Now that Thanksgiving is over, Christmas season is officially here. What better way to kick it off than with a new Jingle Belle one-shot from Top Cow? Hit the jump to find out what happens when Santa’s rebellious teenage daughter befriends Frankenstein’s monster three days before Christmas.
Jingle Belle: Santa Claus Vs. Frankenstein
Writer: Paul Dini
Artist: Stephanie Gladden
Cover Artists: Stephanie Gladden, Greg Horn
Even though Paul Dini’s Jingle Belle character has been around for years, this was my first meeting with her. However, I love Christmas, and I’m a junkie for new versions of classic stories and fairy tales, so this holiday one-shot was a perfect match for me. Combine the subject matter with some great, clever writing, and wonderful artwork, and it’s definitely a hit.
It’s three days before Christmas, and all is not well in the North Pole. Santa’s reputation is being threatened by a politician on a rampage looking for an easy target to crucify. That target is Santa Claus, who is being represented as a poor role model unfairly judging which children are naughty and nice. Meanwhile, Santa’s own daughter, Jingle Belle, has abandoned her work in the factory to do a little extreme snowboarding, where she runs into a frozen-stiff Frankenstein. After thawing the guy out, he and Jingle become fast friends, and she gets him a job in Santa’s workshop. Naturally, some shenanigans ensue.
From the start, I loved the way Paul Dini poked fun at clueless public figures trying to make names for themselves by going after something harmless, instead of tackling real issues. Since I work in the video game industry, I see this very thing constantly–politicians, lawyers, clueless parents, and conservative bloggers crusading against video games without really understanding them. Dini absolutely nailed this type with his portrayal of the politician, and her dialogue was perfect.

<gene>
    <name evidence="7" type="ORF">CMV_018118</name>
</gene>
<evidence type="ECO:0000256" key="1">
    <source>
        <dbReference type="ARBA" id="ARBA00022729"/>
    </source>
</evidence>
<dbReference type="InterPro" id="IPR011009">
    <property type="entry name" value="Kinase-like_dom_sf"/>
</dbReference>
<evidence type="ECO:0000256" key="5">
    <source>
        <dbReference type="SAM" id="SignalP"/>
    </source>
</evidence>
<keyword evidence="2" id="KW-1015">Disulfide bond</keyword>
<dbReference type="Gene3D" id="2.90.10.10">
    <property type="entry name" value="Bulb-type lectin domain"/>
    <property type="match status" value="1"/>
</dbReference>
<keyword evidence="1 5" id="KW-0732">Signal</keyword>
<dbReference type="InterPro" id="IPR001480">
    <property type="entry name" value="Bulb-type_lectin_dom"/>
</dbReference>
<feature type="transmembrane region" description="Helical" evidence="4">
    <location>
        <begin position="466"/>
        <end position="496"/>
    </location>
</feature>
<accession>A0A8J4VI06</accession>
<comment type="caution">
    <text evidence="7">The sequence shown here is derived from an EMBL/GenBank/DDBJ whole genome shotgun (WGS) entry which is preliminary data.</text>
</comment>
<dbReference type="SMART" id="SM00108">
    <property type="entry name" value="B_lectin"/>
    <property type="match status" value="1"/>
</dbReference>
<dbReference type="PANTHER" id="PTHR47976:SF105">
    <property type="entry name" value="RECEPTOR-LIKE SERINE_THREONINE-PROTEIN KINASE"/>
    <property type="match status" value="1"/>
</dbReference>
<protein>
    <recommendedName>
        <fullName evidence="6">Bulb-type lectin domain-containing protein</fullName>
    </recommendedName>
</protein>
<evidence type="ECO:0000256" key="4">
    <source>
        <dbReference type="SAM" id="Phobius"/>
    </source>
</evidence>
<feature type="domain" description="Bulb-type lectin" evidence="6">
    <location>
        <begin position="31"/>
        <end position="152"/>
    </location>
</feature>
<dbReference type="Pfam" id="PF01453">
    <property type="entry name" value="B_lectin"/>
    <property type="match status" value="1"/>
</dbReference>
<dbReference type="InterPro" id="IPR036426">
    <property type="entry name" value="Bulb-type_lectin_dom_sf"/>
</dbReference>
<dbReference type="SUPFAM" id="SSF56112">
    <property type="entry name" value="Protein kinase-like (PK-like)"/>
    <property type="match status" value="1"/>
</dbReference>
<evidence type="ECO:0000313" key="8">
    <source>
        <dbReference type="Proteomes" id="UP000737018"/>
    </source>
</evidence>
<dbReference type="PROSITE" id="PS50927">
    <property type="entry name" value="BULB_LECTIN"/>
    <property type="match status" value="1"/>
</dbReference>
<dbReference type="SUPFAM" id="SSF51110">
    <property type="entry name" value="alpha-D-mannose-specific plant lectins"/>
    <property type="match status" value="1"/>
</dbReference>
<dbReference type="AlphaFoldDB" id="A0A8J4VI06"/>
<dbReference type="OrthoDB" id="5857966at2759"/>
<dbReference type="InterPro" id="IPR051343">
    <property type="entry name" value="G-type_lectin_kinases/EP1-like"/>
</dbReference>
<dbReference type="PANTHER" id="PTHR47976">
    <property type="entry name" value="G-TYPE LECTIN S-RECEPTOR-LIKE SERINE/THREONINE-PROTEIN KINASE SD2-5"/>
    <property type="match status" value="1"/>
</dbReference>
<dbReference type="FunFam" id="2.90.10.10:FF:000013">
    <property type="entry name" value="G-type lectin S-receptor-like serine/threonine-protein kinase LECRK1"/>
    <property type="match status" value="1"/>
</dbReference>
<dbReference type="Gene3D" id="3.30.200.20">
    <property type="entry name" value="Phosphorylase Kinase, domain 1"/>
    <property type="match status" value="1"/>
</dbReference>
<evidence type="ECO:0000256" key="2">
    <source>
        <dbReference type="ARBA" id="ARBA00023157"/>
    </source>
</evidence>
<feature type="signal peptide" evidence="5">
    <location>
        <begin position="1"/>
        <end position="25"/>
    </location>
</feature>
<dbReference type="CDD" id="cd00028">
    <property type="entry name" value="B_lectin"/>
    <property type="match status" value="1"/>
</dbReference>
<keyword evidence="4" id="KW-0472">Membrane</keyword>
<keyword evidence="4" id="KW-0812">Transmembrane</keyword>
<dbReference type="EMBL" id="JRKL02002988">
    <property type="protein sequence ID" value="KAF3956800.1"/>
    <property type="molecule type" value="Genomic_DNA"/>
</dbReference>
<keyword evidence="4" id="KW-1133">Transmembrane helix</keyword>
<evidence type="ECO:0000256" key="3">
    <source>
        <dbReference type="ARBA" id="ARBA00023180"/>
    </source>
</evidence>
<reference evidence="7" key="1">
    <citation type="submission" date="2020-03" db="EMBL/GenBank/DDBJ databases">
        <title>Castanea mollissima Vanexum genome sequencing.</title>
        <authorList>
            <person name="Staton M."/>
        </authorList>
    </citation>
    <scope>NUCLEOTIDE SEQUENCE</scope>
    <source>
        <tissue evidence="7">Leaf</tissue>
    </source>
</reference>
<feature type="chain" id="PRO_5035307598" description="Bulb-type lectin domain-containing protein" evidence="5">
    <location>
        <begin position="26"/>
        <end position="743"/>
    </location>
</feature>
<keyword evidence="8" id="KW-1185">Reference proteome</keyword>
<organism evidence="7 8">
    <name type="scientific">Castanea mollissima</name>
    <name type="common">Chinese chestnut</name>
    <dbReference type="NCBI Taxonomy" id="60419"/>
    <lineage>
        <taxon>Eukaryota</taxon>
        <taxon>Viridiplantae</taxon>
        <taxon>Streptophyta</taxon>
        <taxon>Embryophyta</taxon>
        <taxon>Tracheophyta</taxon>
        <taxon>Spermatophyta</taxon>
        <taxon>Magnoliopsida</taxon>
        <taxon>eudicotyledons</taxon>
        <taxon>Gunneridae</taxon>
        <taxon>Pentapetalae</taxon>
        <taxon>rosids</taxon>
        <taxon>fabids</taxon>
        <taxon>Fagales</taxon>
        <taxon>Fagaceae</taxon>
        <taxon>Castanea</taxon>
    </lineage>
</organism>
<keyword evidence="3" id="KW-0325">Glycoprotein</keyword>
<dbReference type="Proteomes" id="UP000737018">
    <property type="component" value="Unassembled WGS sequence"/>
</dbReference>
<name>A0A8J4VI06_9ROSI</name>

I also enjoyed how Dini forgoes the grunting, brainless monster to make Frankenstein a self-educated, hard-working man who just wants a little companionship. After being thawed, Frankie learns how he has been portrayed for centuries, both in movies and merchandise. “Oh please… I can express myself in ways other than grunting!” he protests. Details like that just made this issue for me. It would have been easy to go the traditional route, but giving Frankenstein a personality made him a genuinely likable character, and his friendship with Jingle was portrayed wonderfully.
Stephanie Gladden’s artwork perfectly accompanies this story. With a background in cartoons, her style really works with the fun, amusing attitude of the issue. Just like Dini’s dialogue helps make the characters likable, Gladden’s depictions of Santa, Jingle Belle, Frankenstein, and even Polly Green, the “official witch of Halloween” (and Jingle’s BFF, duh) really bring this tale to life.
It’s a shame this is only a one-shot, because I would like to see more of Jingle and Frankie, or at least read more issues of Jingle Belle. Luckily, this won’t be the last we hear from Paul Dini, and I’m looking forward to seeing his Dinicartoons published by Top Cow.